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· Registered
1 Posts
Discussion Starter · #1 ·
I have just ordered a Fusion Whiplash Promo Line ( It's a German made freeride bike which is not very well known in international circles but sort after in Germany for its light weight and excellent float link swinger. It has 180mm rear travel and the Manitou Stance Blunt fork with 170mm. Because the fork is reportedly so terrible, I have ordered the bike without the fork.

Now the inevitable question: Which fork shall I build in? :madman:

Both forks have travel adjustment which is important for me because I want to ride uphill. The 170mm Marzocchi has the advantage of only costing 70% of the Fox and is know as a reliable and plush fork. The Fox however weighs about 2400g as apposed to 3200g for the Marzocchi but only has 160mm. Is the Fox fork good enough for my bike and is it the right fork for the downhill bikepark?

· Calm like a bomb
3,537 Posts
Both of these forks will more than get the job done. The Talas is lighter and lines up with the 66 SL from a weight perspective but unless you hang on for an 07 66 SL you won't have on-the-fly travel adjustment. I've heard nothing but good things about the 66 ETA, only downside is it's going to be quite a bit heavier (but far from too heavy for this type of bike IMO). The big thing with the 66 is that you're going to have more slack HA by about 1 deg and a slightly higher BB when full extended. Looks like it has a 67 deg HA with the 170 mm stance which I think has about the same A to C as an 06 66. The Fox is going to put you at closer to 68 deg and make it more trail bike than DH/Freeride geo.

Bottom line - If you want more of a trail bike get the Fox, if you want more of a DH/Freeride bike get the 66.

· Elitest thrill junkie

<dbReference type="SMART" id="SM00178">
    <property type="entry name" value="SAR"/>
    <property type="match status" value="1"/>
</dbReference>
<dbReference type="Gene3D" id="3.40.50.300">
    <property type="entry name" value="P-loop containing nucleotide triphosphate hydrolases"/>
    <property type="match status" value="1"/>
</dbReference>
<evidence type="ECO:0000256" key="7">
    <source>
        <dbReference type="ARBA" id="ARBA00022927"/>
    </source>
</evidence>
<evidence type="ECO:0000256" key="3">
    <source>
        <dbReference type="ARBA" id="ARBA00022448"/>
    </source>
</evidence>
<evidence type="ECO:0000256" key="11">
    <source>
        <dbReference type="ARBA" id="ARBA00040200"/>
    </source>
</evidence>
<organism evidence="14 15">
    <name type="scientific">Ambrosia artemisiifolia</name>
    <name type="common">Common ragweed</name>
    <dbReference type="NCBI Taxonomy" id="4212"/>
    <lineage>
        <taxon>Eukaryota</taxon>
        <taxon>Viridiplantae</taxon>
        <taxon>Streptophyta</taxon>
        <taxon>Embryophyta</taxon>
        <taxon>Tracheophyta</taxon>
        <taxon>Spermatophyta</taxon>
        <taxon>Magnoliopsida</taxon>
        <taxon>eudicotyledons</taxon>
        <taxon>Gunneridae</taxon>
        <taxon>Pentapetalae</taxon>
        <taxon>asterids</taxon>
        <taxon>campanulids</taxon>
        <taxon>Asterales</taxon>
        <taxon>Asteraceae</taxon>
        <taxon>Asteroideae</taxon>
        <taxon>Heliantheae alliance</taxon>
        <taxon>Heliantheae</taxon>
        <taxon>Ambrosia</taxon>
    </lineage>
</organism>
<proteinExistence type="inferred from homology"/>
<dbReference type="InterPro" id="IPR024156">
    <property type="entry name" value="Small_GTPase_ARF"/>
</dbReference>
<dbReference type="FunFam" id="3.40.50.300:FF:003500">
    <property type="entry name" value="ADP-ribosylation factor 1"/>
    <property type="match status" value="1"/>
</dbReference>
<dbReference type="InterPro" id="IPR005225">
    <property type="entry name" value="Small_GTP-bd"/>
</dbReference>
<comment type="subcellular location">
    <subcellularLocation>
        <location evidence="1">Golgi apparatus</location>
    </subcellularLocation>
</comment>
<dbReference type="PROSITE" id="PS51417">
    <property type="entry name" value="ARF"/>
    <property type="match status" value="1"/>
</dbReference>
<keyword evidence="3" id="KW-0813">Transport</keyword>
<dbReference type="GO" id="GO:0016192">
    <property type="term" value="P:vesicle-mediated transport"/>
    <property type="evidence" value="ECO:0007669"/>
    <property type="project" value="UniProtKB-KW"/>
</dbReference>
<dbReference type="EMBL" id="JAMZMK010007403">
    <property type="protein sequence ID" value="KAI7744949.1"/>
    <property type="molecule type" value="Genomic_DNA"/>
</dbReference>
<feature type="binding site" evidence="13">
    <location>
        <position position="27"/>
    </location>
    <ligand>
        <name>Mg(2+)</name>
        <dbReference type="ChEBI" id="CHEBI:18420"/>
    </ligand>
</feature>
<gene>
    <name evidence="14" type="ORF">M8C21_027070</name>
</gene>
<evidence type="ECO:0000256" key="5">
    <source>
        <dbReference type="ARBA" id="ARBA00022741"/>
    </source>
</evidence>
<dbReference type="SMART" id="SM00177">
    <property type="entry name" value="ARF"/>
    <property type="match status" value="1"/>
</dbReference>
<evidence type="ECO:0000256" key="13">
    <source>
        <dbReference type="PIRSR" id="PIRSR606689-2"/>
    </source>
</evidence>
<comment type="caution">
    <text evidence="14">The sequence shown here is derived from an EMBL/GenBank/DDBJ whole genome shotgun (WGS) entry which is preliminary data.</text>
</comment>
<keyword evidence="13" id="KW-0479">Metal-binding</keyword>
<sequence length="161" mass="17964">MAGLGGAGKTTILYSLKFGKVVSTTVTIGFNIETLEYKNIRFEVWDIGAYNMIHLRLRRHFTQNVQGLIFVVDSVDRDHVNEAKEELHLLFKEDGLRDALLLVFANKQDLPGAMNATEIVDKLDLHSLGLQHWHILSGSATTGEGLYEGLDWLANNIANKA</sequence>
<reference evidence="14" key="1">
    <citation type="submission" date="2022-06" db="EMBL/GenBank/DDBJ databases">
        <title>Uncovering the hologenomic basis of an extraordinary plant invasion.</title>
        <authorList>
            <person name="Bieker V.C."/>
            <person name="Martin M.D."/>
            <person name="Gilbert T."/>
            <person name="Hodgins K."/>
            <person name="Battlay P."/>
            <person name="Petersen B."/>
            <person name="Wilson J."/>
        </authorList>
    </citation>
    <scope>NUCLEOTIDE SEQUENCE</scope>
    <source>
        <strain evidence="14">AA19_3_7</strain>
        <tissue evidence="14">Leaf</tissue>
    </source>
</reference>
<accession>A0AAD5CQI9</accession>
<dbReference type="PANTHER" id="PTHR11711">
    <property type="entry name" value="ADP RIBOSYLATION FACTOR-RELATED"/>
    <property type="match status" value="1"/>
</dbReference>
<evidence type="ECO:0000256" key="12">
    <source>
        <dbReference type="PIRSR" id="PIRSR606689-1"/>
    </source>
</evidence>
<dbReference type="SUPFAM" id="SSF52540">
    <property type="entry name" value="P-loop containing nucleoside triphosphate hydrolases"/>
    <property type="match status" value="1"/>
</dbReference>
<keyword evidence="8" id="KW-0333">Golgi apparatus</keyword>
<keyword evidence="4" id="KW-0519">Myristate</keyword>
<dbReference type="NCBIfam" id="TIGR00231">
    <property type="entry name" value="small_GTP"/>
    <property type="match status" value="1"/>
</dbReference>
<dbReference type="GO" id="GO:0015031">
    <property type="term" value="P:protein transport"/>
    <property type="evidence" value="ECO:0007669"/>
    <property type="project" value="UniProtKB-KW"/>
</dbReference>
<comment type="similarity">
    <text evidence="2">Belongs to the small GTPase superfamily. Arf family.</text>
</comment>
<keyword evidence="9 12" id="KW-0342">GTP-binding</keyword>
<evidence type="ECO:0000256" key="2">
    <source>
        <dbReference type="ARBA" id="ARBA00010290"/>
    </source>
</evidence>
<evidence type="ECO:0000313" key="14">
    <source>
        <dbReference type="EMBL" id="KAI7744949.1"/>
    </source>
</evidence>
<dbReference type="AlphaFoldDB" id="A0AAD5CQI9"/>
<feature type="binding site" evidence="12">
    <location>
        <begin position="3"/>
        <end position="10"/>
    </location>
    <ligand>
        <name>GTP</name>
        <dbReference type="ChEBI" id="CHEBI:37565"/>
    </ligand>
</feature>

42,071 Posts
The only advantage of the fox is going to be weight.

Ajdustability goes to the 66, hands down. You can adjust the progressiveness of the fork with the oil level to prevent bottom out. You have the low speed compression adjuster. You can easily (unlike the fox) change the oil in the damper as well. Nice low profile rebound adjuster knob as well. The 66 uses air in one of the legs, so you get the adjustability of an air fork as well.

Stiffness may be a little closer, but the 66 has a much more massive crown than the 36, so while the stanchions are 1mm different, the much bigger crown on the 66 probably makes up for it, and the design of the 66 crown (flat) will resist for and aft flex better.

Performance, well the 66 is going to be a little smoother due to it not being a full air fork like the talas, but even more importantly is the fact that if you keep bottoming the 36, you have to increase the pressure, which sacrifices the ride quality. On the 66 you can just up the oil level and get the same small-bump performance.

Climbing goes to the 66 by far IMO. Yes, the TALAS is about a pound lighter, but it also only goes "down" to 4", and the 66 goes down with ETA to about half that, which makes keeping the front end planted on the ground much easier, and on a steep climb, I find that to be one of the most important things.

I've ridden the talas, and I feel the 66 light eta is a much better fork for real agressive riding.

The 06 66 light eta also has a real low axle to crown for the travel, the axle to crown on the fox 36 is actually THE SAME within about 1-2mm. The 160mm fox and 170mm marzocchi are about the same.

· = dirt torpedo =
1,209 Posts
completely agree with Jayem, and put another vote for the 66.

i run the 66 Light ETA on my Dirtbag, and my friend has a 36 Van (not a Talas but close-ish in feel/ride height) on his Turner 6pack, so i've ridden both of these forks.

The 36 is a very nice fork, butter smooth right out of the box.. a bit soft through the beginning of the stroke, but ramps up very nicely at the end. At 6" of travel, it ballances his 6pack pefectly, however i was very bummed about lack of travel adjustability for such an expensive fork.

Now the Marzocchi. This fork basically rocks my nuts! It's sticky out of the box, but breaks in to that buttery smooth Marz feel after several long hard rides. The adjustability is fantastic, compression and rebount damping, air preload, and most importantly ETA. I do a fair amount of climbing, and the ETA is a life saver. My Dirtbag weighs ~43 pounds, and i still crunch steep uphills with all my hardtail buddies without any issues. The fork is super stiff, and takes hard hits with a lazy smile. At 7" of travel it's a very good match for the Dirtbag with 7" in the rear... and at 70% of the price of Fox if was a no brainer for me.

If you can, definitely ride both of these before you make a choice.

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